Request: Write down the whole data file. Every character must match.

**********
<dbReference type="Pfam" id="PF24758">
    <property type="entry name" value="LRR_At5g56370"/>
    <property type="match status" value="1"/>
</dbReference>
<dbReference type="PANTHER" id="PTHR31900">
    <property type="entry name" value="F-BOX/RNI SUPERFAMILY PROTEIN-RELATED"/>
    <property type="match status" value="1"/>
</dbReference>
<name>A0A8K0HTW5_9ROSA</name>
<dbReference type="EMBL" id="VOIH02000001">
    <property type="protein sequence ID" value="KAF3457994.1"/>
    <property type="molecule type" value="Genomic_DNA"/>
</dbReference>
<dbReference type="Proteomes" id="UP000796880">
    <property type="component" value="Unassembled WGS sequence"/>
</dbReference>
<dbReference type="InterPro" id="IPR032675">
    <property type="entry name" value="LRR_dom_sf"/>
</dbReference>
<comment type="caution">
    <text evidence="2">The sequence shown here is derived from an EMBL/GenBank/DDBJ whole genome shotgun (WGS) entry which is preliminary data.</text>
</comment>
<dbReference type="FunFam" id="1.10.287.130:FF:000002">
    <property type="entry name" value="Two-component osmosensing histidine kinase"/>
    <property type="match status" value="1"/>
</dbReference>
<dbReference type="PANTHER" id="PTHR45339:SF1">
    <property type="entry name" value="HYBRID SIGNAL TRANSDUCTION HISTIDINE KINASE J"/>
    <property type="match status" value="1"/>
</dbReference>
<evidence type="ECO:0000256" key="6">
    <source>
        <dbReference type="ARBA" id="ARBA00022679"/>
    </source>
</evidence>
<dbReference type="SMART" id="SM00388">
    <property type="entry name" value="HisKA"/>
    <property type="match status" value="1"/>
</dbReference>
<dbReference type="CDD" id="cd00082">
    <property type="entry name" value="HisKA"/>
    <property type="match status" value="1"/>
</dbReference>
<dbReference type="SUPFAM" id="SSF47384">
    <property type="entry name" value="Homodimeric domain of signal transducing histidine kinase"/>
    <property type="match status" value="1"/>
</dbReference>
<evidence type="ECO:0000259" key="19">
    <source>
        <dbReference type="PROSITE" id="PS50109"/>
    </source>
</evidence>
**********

<dbReference type="Pfam" id="PF24758">
    <property type="entry name" value="LRR_At5g56370"/>
    <property type="match status" value="1"/>
</dbReference>
<dbReference type="PANTHER" id="PTHR31900">
    <property type="entry name" value="F-BOX/RNI SUPERFAMILY PROTEIN-RELATED"/>
    <property type="match status" value="1"/>
</dbReference>
<name>A0A8K0HTW5_9ROSA</name>
<dbReference type="EMBL" id="VOIH02000001">
    <property type="protein sequence ID" value="KAF3457994.1"/>
    <property type="molecule type" value="Genomic_DNA"/>
</dbReference>
<dbReference type="Proteomes" id="UP000796880">
    <property type="component" value="Unassembled WGS sequence"/>
</dbReference>
<dbReference type="InterPro" id="IPR032675">
    <property type="entry name" value="LRR_dom_sf"/>
</dbReference>
<comment type="caution">
    <text evidence="2">The sequence shown here is derived from an EMBL/GenBank/DDBJ whole genome shotgun (WGS) entry which is preliminary data.</text>
</comment>
<dbReference type="FunFam" id="1.10.287.130:FF:000002">
    <property type="entry name" value="Two-component osmosensing histidine kinase"/>
    <property type="match status" value="1"/>
</dbReference>
<dbReference type="PANTHER" id="PTHR45339:SF1">
    <property type="entry name" value="HYBRID SIGNAL TRANSDUCTION HISTIDINE KINASE J"/>
    <property type="match status" value="1"/>
</dbReference>
<evidence type="ECO:0000256" key="6">
    <source>
        <dbReference type="ARBA" id="ARBA00022679"/>
    </source>
</evidence>
<dbReference type="SMART" id="SM00388">
    <property type="entry name" value="HisKA"/>
    <property type="match status" value="1"/>
</dbReference>
<dbReference type="CDD" id="cd00082">
    <property type="entry name" value="HisKA"/>
    <property type="match status" value="1"/>
</dbReference>
<dbReference type="SUPFAM" id="SSF47384">
    <property type="entry name" value="Homodimeric domain of signal transducing histidine kinase"/>
    <property type="match status" value="1"/>
</dbReference>
<evidence type="ECO:0000259" key="19">
    <source>
        <dbReference type="PROSITE" id="PS50109"/>
    </source>
</evidence>